Two men have exceeded the loftiest expectations of even their biggest supporters, leaving the rest of us to split our time between creating puns and conjuring up black swan theories.
As Miami University’s head coach, Frank Haith amassed a 129-101 record, with a 43-69 mark in ACC play. He made the NCAA tournament once. When Missouri had to replace Mike Anderson, they eventually settled for Haith after their public flirtation with Matt Painter ended in rejection. Haith wasn’t an established program builder like Painter, nor was he a rising star like VCU’s Shaka Smart. Hiring Haith was the NBA equivalent of naming a Flip Saunders-type your skipper – a suitable yet unexciting also-ran. You don’t expect him to set the world on fire, but you also know he’ll bring a suitable level of expertise and professionalism to the job.
Meanwhile in New York, the Knicks desperately needed a point guard while they waited to see just how un-washed up part-time lumberjack Baron Davis would be once he returned from injury. Toney Douglas and a beat up Melo didn’t cut it as pick-and-roll ball handlers, Iman Shumpert is better suited for an off-ball slasher role, and Mike Bibby can’t do much more than look like Kermit the Frog on the bench. Enter Jeremy Lin, who almost had to exit when the Bulls cut veteran Mike James. Boy would that have been a mistake.
Lin hasn’t stopped #Linning (and spawning horrible hashtags) and Haith has Mizzou primed for a one seed despite having only one player taller than 6’8″. How does this happen?
Let’s be clear – there’s a reason the Warriors and the Rockets cut Lin and there’s a reason nobody offered him a scholarship. Racial prejudices definitely had something to do with it, but schools and NBA scouts aren’t going to overlook a once-in-a-generation point guard due to some preconceived notions about Asian-Americans.
There’s also a reason Haith didn’t turn Miami into a winter version of the gridiron “The U”. Haith is definitely an excellent motivator and basketball coach – he’s proved as much this year – but he’s also definitely not in that top-of-the-top tier of college coaches.
Haith found a group of talented, experienced players willing to buy into his message of selflessness and his style of play. Lin found a coach who runs a system that has turned mediocre point guards like Chris Duhon and Ray Felton into fantasy basketball monsters.
Recently, the “Wages of Wins” blog ran a post supposedly debunking the myth that D’Antoni’s system is generous towards point guards. They cite Nash’s ability to maintain his numbers even after D’Antoni took the Seven Seconds or Less system to New York and the system’s inability to boost Douglas, Bibby, or Shumpert’s numbers.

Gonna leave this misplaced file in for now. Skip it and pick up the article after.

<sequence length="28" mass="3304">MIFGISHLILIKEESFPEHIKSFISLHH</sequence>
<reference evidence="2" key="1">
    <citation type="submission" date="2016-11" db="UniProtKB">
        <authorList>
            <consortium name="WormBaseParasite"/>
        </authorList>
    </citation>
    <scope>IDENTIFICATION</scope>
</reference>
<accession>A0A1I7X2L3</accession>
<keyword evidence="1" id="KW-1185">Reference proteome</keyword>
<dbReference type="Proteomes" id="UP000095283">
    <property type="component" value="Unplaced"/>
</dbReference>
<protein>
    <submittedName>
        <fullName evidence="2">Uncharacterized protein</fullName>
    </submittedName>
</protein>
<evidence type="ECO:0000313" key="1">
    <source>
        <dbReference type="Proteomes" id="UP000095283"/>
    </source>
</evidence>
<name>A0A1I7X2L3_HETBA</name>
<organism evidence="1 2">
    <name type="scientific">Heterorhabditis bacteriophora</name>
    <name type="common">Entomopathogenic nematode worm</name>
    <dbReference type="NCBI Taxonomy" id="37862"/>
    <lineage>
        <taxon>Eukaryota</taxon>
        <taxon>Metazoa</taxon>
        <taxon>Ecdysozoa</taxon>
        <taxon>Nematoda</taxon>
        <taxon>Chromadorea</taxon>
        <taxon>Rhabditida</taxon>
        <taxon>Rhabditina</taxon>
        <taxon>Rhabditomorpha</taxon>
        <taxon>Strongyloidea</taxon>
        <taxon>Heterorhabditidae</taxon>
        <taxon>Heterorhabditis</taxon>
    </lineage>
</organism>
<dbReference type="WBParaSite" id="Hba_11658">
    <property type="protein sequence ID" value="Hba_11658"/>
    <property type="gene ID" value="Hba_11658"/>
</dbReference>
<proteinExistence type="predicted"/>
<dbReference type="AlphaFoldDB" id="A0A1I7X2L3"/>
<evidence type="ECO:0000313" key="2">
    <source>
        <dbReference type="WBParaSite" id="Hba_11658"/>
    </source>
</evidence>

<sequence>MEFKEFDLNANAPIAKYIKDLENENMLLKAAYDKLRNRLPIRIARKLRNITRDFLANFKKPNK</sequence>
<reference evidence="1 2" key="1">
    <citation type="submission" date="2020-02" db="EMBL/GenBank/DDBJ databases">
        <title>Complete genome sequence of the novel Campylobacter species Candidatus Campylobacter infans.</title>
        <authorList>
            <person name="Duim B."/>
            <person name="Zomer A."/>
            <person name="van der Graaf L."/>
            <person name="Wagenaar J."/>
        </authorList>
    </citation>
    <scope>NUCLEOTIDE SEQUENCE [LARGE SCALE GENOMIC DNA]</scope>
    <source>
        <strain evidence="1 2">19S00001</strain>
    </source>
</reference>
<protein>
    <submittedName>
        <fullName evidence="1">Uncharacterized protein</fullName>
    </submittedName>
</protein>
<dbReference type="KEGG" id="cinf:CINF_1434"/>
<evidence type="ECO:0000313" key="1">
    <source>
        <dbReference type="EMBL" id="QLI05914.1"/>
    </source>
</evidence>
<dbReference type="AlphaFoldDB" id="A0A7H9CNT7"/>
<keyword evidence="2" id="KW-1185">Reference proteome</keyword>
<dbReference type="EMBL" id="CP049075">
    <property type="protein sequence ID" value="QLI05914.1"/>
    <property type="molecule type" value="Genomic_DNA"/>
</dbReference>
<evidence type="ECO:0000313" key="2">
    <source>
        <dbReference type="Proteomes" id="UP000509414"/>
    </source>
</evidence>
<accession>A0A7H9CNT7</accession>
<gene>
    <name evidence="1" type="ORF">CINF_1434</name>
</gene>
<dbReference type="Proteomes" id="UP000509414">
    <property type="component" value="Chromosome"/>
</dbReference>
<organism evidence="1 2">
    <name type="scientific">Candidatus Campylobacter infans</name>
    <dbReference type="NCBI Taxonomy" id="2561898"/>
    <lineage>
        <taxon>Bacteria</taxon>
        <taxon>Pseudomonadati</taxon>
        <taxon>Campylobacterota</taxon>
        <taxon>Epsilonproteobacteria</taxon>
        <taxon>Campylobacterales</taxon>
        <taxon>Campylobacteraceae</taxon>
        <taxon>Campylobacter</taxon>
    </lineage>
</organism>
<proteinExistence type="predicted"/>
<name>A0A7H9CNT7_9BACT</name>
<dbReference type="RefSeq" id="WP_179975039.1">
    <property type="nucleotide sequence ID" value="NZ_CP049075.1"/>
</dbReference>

And this, in a way, proves my point. Of course D’Antoni can’t turn just any NBA ballhandler into a 17 and 8 point guard, but seeing what he did with Felton and Duhon, and what’s become of them since leaving his watch, proves just how accommodating his system can be for the right player. Nash is a unique and outrageous talent – of course subsequent Suns coaches would cater their system to his unique abilities, thus maintaining his lofty numbers.
Lin couldn’t be doing what he was doing if he wasn’t damn good at basketball – a player significantly better than Douglas or Bibby, although probably not at the level of a Steve Nash. The guy is clearly an NBA player, and an NBA contributor at that. He just needed his shot. Were the Warriors and Rockets inept not to give it to him? Of course not. Lin appears to be the type of player who can make great plays on a consistent basis when a coach runs a bajilion pick-and-rolls with him a la D’Antoni, but as your run of the mill NBA backup point guard not put in a multitude of scoring situations, the Warriors and Rockets probably saw a good but not great option who didn’t have that one outrageous skill that set him apart.
Your Kobe’s and your Calipari’s are going to succeed regardless of situation. They just have too much going for them. Disregarding this top 1% of the top 1%, players and coaches alike need that perfect blend of talent and opportunity to truly reach their potential. It may or may not be fleeting, only time will tell, but Haith and Lin both are proving they have what it takes when the moment is right.